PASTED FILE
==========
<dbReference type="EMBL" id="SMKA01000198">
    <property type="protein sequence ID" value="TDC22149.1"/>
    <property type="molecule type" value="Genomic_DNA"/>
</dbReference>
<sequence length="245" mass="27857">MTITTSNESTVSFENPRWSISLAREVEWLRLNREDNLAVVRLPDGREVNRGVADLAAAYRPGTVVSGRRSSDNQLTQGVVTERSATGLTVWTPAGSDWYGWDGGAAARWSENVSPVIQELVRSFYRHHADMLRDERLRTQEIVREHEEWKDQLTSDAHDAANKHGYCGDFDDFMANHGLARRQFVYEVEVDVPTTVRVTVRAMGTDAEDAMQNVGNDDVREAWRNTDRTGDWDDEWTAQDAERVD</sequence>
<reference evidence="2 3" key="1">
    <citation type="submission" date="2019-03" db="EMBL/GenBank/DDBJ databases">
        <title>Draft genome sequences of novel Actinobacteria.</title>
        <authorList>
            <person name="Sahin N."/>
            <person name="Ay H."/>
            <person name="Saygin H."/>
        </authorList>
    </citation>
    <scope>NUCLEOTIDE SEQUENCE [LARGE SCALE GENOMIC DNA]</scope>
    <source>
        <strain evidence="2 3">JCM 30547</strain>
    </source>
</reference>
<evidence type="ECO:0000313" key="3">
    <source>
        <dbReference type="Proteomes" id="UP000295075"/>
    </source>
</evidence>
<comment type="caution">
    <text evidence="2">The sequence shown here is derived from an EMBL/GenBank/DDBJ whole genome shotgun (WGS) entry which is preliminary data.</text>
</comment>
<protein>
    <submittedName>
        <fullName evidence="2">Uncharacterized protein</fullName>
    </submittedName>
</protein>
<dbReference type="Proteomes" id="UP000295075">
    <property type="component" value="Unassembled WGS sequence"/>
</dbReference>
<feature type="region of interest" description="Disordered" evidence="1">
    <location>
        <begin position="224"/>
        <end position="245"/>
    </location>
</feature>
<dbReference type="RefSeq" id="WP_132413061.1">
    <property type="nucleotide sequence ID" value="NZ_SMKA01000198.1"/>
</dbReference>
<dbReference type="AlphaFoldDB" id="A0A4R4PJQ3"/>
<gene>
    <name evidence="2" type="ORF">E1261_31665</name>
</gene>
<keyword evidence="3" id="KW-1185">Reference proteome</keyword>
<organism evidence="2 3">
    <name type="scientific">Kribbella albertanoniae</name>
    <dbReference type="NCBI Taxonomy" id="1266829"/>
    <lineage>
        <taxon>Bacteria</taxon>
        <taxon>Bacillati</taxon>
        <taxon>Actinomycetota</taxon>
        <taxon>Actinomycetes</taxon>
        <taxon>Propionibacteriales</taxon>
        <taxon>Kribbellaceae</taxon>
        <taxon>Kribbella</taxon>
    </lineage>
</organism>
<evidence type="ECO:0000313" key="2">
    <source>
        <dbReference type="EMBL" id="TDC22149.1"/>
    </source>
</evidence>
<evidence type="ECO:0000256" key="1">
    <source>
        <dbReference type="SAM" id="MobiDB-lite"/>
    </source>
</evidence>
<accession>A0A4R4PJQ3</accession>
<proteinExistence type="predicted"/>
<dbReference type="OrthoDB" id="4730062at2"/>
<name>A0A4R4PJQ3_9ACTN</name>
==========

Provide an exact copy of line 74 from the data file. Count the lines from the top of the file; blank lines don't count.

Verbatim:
<proteinExistence type="predicted"/>